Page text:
Question: What do the LASIK industry and the tobacco industry have in common? Answer: A smokescreen to hide the truth.
Thousands of lives have been wrecked by LASIK, an unnecessary, irreversible, harmful surgery that is marketed as if it's as safe as a haircut. Representatives of the LASIK industry attempt to stifle free speech regarding LASIK risks and long-term adverse effects through a campaign of harassment, surveillance, background investigations, publication of personal identification information, character assassination, criminal acts, and malicious lawsuits against LASIK critics. The public perception of LASIK is formed by marketing hype and happy patient testimonials, while accounts of patients who suffer debilitating dry eyes, visual impairment, and diminished quality of life are swept under the rug.
We present striking parallels between Big Tobacco and the lucrative business of LASIK. For example, seven tobacco industry executives testified before a Congressional subcommittee in 1994 that "nicotene is not addictive". Even more shocking, a tobacco company executive said on camera that smoking is safe for pregnant women. The Big Tobacco cover-up foreshadowed the Big LASIK cover-up. In 2008, LASIK industry representatives testified at an FDA hearing that LASIK is safe, and described LASIK complications as rare, temporary "side effects". Talking points heard from LASIK proponents included blaming complications on older technology, consistent with talking points advancing elective eye surgery over the past 20 years. As problems of one technology emerge, it is replaced with another technology, and the cycle is repeated. RK (radial keratotomy) was abandoned in favor of PRK, which was abandoned in favor of LASIK, which has already been abandoned by some surgeons in favor of a re-branded form of PRK or intraocular lenses.
Former tobacco industry insider, turned whistleblower, Jeffrey Wigand, PhD.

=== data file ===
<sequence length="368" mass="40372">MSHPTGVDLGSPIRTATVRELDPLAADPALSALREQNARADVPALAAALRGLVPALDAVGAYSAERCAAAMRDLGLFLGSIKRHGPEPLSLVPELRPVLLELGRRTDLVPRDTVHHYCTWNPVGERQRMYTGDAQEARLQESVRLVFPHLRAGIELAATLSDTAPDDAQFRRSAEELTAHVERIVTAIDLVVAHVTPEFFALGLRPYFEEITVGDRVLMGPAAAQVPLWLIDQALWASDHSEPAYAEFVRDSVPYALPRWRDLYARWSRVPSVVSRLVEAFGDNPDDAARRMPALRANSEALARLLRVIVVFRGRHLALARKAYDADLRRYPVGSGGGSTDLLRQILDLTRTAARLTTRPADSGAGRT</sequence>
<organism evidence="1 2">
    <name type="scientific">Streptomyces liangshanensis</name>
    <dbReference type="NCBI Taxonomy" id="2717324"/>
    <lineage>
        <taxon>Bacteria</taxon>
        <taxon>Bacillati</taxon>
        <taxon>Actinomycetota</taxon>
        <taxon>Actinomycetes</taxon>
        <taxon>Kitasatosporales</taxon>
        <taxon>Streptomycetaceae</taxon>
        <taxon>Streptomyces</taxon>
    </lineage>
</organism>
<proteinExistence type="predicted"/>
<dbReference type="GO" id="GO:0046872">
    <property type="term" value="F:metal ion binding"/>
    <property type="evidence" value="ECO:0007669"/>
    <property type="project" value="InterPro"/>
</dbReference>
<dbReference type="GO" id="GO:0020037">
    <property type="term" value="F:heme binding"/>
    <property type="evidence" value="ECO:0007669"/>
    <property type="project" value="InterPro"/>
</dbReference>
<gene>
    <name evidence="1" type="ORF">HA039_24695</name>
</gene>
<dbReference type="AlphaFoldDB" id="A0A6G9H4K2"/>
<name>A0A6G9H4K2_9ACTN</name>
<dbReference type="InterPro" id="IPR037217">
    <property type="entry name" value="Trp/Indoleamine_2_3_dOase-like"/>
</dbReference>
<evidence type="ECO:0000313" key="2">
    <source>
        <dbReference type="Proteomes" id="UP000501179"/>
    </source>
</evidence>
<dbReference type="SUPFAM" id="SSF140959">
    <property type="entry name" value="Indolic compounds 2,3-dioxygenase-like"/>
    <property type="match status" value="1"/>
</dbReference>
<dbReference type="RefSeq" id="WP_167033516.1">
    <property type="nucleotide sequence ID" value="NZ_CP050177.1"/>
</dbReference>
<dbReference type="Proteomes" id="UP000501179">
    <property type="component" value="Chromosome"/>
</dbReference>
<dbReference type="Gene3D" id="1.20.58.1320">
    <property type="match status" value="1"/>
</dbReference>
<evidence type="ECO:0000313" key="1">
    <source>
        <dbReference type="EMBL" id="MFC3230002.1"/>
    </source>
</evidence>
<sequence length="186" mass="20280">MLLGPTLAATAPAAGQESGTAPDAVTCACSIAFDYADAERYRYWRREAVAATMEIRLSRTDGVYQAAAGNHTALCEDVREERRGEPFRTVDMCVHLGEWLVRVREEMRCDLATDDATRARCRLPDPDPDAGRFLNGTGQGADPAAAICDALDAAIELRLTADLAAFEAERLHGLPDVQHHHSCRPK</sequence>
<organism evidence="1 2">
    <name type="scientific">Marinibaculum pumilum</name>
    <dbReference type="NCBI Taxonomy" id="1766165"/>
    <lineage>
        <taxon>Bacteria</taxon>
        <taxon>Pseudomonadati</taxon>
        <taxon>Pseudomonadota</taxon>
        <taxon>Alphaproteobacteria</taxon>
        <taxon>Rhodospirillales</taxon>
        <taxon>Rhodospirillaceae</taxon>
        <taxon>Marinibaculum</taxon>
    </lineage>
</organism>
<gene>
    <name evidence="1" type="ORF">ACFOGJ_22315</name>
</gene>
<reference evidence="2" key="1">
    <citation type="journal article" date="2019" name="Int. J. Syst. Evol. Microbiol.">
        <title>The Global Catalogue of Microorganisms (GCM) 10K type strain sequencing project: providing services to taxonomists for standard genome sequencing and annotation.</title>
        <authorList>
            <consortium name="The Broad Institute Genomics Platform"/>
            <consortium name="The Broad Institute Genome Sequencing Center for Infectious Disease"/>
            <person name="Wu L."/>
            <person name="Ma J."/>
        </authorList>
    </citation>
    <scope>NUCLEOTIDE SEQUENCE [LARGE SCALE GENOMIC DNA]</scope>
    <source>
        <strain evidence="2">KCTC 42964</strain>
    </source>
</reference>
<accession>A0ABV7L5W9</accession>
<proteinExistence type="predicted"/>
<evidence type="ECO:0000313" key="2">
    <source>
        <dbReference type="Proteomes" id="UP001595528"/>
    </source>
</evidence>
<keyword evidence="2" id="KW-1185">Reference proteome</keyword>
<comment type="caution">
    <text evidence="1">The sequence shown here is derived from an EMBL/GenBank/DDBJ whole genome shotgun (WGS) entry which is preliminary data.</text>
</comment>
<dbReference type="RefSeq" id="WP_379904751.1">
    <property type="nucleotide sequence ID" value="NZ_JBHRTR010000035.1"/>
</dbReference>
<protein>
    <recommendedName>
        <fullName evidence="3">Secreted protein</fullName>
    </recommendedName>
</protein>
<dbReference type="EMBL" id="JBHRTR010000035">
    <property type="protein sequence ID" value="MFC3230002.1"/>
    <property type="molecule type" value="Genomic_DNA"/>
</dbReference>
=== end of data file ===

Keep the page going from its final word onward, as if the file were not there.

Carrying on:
Jeffrey Wigand, PhD exposed the dirty secrets of the tobacco industry, which led to the historic $368 billion settlement between the Attorneys General of 40 States and Big Tobacco. The tobacco industry tried to destroy him. Dr. Wigand knows that he did the right thing and has no regrets. He is a national hero.
Former FDA insider, turned whistleblower, Morris Waxler, PhD.
In 2009 Morris Waxler, PhD, a former FDA official who played a key role in FDA-approval of LASIK lasers, began speaking out about LASIK risks after learning of widespread adverse effects of the procedure. Waxler reviewed the data from LASIK clinical trials, including newer laser technologies, and found that the true incidence of complications -- buried within the data -- approximated 20 percent, which failed to meet safety requirements for approval. In early 2011, Waxler filed a citizen's petition with the FDA requesting that the agency withdraw approval for all LASIK devices and issue a Public Health Advisory with a voluntary recall of LASIK devices. Waxler wrote in the petition, "The urgency and enormity of the threat of LASIK devices to public health and safety indicate further need for involvement of FDA's Office of Criminal Investigation (OCI), the House Energy and Commerce Committee's oversight and investigations subcommittee and other congressional leaders in this matter." Six months later the FDA sent an interim response advising Waxler that the agency needed more time for "further review and analysis". While the FDA drags its feet, each year hundreds of thousands of U.S. citizens will undergo LASIK believing the procedure to be safe. The LASIK industry has tried to destroy Dr. Waxler's reputation, but he has not backed down. He is a hero to many damaged LASIK patients.